The Sunday News
THE Government is in the process of digitalising the Vehicle Inspection Department (VID), a process which will see aspiring drivers writing provisional driver’s licences tests online and reducing interface with officials to minimise cases of alleged corruption.
Senior principal director in the Office of the President and Cabinet (OPC), Ambassador Mary Sibusisiwe Mubi, said this was part of the e-governance drive meant to bring convenience to members of the public.
She, however, could not say when the technology would be implemented but said its introduction will help reduce alleged corruption at the VID.
The technology was on show at the VID stand which exhibited under the Office of the President and Cabinet during the just ended 57th edition of the Zimbabwe International Trade Fair (ZITF).
Under the envisaged system, learners will first be subjected to an eye test three times, failure of which the person will not be able to write the examinations. The eye test will be at levels; close, medium and far.
Those who would have passed the eye test, will proceed to register for the exam online by providing their details which include name, physical address and national identity number before the eight-minute examination starts.
The examinations will be centrally and electronically administered at the VID head office in Harare, stripping VID officials at various branches around the country, where the tests are being written now, of any influence on the outcome of the tests.
With the new technology, each candidate will write a different set of questions from the next candidate during the same session and in the same exam room.
“Through the e-government processes we will have, in the long run, a situation where people will be having their provisional licenses tests online and get licenses much easier. You also reduce corruption because the more electronic systems we have, the less interface you have and the less likelihood of people asking for bribes and certain fees,” Amb Mubi said.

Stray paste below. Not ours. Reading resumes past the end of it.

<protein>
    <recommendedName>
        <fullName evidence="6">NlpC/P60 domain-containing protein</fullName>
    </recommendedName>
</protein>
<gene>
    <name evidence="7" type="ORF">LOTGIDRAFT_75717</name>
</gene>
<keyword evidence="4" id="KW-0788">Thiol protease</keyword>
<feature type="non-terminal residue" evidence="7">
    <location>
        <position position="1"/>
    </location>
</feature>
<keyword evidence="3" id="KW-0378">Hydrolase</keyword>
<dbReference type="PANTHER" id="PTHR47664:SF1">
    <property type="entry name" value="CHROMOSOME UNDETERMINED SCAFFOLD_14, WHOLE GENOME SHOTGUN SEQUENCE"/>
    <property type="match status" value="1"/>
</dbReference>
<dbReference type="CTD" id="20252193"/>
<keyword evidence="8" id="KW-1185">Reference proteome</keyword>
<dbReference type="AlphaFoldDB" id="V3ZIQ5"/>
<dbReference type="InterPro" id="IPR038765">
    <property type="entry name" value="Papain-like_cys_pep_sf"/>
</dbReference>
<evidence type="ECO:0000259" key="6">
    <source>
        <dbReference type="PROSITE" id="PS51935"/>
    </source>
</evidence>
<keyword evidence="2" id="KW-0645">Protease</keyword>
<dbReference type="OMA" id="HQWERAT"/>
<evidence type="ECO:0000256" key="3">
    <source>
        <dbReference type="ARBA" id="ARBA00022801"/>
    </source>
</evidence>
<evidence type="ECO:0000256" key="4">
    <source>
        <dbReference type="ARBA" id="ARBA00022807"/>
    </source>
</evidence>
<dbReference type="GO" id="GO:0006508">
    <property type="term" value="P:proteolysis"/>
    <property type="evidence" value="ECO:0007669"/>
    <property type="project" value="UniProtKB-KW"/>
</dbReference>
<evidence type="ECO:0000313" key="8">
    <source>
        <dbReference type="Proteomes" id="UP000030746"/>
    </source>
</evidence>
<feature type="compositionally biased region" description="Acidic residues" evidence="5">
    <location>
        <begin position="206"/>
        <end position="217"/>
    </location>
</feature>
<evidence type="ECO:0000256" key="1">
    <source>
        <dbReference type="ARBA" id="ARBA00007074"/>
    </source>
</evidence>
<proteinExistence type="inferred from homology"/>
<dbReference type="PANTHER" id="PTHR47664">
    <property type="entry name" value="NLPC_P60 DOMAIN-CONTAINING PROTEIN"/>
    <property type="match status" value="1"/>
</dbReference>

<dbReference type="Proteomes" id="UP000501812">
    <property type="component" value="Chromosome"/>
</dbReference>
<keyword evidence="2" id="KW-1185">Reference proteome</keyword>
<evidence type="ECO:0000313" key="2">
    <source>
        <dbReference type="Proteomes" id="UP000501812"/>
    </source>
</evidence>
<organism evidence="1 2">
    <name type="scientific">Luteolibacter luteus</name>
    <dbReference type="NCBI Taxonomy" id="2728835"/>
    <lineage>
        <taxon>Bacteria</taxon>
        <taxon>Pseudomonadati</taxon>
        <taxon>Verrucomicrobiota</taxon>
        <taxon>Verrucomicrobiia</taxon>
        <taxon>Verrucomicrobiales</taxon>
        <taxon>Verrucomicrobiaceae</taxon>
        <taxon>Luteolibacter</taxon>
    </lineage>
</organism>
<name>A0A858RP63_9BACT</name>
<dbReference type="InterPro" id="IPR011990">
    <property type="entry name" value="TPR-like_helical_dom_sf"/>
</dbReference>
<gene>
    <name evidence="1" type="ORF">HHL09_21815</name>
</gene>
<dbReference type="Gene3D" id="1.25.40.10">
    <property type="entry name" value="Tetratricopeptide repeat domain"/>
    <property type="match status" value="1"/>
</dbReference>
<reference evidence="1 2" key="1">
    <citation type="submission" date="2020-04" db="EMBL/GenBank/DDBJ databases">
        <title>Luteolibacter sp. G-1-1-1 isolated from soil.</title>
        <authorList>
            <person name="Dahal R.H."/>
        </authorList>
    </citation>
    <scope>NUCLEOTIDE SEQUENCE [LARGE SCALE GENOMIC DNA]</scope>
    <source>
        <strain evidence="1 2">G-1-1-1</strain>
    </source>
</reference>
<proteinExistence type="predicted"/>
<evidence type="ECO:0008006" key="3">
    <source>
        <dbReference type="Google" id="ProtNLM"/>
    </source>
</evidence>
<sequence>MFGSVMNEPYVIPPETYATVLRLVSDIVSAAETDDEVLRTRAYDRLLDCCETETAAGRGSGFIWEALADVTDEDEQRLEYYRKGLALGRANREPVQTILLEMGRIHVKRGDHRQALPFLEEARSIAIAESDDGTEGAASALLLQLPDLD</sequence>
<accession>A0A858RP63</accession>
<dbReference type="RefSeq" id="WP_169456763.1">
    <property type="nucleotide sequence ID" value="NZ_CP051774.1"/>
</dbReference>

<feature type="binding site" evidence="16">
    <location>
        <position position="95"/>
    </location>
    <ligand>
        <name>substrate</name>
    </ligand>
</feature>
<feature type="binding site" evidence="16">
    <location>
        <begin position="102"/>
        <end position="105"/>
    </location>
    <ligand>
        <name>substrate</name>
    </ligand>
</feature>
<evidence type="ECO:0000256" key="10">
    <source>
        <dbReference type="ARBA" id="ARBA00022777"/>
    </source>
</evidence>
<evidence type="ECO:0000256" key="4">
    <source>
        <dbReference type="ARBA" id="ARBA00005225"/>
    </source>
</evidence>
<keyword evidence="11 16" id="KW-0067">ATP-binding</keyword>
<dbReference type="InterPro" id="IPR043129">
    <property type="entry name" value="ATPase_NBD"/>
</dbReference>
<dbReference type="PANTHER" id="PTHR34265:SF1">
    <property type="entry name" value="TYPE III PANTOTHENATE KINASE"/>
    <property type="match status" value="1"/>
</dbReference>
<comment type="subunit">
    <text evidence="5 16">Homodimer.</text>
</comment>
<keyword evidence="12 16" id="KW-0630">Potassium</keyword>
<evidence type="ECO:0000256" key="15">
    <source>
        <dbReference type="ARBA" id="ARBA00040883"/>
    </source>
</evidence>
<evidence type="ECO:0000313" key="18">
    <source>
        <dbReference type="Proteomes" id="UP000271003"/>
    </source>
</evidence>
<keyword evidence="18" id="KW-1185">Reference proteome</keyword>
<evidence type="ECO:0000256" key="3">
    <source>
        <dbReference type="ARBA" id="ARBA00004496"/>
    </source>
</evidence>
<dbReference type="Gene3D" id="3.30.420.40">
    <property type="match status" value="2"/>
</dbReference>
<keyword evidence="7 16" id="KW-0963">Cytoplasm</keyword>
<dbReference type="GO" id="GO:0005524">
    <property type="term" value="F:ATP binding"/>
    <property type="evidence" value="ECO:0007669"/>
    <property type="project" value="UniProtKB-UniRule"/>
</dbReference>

She added that Zimbabwe had the Information and Communication Technology infrastructure which should be fully exploited to aid the ease of doing business in the country.
“As part of the innovation, this is a push towards the use of ICT. We now have the infrastructure in Zimbabwe and we need to use it in Government processes to ensure that the private sector and the entrepreneurs are facilitated to do things in a faster way,” she said.
The digitalisation of the VID will follow successful digitalisation of the Registrar General’s office where passport forms can now be downloaded online and taken to the passport office after filling.
This comes against reports of an alarming number of people failing leaner’s driving licence tests, amid claims that officials at the VID deliberately fail people to induce bribes.
Figures obtained from VID show that about 60 percent of people who sit for learner’s licence tests fail, while over 70 percent fail road tests to get driver’s licences. The VID has, however, been on record denying claims of corruption at the institution arguing that the high failure rate was a result of people coming for the tests ill prepared.
A Harare-based organisation, Road Rules, also claims a 75 percent failure rate in learner’s licence tests.
In 2010, Government cancelled 199 driver’s licences issued by the Chiredzi VID depot between January and June 2009 as part of measures to stamp out corruption.